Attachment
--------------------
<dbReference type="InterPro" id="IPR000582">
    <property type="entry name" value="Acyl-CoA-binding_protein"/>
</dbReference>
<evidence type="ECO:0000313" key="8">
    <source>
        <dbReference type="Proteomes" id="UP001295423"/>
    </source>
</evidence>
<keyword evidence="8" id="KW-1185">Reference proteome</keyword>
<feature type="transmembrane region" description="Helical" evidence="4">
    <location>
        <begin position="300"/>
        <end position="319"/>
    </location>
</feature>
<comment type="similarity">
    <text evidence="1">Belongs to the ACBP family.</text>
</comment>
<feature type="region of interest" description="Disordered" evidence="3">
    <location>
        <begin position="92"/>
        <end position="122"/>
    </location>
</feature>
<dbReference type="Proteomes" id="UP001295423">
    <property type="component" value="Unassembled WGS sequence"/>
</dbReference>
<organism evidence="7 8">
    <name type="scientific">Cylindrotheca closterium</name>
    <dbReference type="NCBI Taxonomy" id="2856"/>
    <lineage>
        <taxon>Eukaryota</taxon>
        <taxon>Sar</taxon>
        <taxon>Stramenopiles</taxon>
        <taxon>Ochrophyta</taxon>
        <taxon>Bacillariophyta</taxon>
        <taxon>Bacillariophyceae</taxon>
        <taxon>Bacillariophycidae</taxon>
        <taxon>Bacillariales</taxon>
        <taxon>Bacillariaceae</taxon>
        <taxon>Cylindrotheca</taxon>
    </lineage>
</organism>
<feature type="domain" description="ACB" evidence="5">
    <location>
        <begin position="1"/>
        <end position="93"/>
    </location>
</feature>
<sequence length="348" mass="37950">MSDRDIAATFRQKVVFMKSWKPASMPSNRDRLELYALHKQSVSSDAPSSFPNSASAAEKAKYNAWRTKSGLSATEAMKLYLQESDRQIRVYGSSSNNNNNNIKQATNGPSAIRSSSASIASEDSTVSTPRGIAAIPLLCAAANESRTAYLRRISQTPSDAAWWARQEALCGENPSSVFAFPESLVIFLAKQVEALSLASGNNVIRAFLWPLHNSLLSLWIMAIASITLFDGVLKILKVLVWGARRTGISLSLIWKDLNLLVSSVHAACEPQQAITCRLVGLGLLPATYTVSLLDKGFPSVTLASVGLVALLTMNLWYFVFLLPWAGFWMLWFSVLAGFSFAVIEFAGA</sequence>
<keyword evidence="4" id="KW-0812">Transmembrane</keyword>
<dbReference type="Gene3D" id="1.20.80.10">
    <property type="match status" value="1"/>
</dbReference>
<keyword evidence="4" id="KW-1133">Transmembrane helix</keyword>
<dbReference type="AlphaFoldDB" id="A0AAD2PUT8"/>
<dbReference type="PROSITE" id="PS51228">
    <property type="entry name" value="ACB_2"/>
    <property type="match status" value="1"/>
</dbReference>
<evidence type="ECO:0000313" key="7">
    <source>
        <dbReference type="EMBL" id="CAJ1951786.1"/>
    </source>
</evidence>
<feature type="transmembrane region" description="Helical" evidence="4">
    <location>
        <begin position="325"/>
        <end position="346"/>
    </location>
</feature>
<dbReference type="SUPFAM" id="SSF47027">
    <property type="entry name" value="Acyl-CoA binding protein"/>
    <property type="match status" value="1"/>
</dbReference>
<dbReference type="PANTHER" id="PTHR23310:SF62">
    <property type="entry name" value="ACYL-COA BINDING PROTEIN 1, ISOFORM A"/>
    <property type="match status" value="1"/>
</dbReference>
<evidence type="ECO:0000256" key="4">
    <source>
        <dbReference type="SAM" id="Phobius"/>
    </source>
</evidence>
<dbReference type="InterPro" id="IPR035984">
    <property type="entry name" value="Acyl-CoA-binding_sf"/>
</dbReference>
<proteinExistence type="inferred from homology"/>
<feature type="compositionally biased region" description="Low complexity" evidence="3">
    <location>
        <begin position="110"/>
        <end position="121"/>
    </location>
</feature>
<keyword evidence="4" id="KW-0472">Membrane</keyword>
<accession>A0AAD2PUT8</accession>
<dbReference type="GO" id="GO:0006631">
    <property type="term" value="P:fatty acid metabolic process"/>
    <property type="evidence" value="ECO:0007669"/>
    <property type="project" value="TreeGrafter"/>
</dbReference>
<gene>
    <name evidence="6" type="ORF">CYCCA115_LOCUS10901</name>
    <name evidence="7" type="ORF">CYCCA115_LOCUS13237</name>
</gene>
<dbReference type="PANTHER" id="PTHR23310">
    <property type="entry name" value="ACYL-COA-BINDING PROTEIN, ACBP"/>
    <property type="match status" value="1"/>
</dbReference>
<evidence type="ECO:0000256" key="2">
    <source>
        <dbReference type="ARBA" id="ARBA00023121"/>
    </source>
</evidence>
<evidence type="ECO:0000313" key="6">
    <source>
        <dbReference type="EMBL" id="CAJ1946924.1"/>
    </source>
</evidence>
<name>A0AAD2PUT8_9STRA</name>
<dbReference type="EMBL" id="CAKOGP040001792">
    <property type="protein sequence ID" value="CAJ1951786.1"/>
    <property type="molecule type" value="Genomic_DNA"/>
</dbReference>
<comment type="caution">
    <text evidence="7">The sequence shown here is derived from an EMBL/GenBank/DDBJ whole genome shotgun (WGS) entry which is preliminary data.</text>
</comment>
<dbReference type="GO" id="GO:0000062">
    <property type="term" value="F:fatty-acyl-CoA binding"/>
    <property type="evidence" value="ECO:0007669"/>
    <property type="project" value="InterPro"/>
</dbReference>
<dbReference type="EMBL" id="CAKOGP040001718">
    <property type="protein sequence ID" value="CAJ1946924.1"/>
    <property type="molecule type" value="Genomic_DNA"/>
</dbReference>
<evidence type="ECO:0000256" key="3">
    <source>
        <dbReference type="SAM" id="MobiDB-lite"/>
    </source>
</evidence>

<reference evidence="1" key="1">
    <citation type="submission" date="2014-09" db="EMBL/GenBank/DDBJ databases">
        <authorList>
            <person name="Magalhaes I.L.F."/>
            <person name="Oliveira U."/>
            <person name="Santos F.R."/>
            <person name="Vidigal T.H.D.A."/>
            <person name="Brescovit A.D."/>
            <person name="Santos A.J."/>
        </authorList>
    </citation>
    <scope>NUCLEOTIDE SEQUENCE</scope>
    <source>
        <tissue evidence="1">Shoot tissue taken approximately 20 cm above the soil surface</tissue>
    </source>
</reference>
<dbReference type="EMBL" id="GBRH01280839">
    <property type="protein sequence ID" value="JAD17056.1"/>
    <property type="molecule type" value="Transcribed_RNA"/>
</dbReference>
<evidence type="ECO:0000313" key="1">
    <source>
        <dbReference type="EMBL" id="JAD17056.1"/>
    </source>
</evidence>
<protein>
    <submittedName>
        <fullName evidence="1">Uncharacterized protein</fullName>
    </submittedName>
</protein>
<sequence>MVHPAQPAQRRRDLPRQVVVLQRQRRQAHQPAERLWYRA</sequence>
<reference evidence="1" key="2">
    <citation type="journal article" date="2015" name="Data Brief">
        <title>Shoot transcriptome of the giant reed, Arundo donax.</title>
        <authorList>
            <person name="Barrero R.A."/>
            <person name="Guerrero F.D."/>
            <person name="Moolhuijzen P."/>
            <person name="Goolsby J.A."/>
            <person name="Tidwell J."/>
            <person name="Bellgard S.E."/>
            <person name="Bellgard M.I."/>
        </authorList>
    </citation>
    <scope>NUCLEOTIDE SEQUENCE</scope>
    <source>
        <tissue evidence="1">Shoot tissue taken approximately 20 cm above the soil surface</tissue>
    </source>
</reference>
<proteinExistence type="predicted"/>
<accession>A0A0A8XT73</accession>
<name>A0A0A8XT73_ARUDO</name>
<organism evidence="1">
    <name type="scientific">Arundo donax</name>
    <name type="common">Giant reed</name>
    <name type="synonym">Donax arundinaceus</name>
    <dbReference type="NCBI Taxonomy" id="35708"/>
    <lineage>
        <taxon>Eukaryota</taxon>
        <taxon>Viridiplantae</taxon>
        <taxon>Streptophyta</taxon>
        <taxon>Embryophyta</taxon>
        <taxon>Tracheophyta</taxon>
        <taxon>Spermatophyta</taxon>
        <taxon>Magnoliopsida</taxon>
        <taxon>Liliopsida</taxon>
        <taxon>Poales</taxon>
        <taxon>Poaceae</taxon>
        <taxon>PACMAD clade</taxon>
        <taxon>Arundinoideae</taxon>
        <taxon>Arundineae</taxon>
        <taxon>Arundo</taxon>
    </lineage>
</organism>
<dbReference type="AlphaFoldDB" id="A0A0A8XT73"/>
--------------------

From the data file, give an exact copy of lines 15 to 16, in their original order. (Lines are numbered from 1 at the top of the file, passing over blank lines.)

</feature>
<comment type="similarity">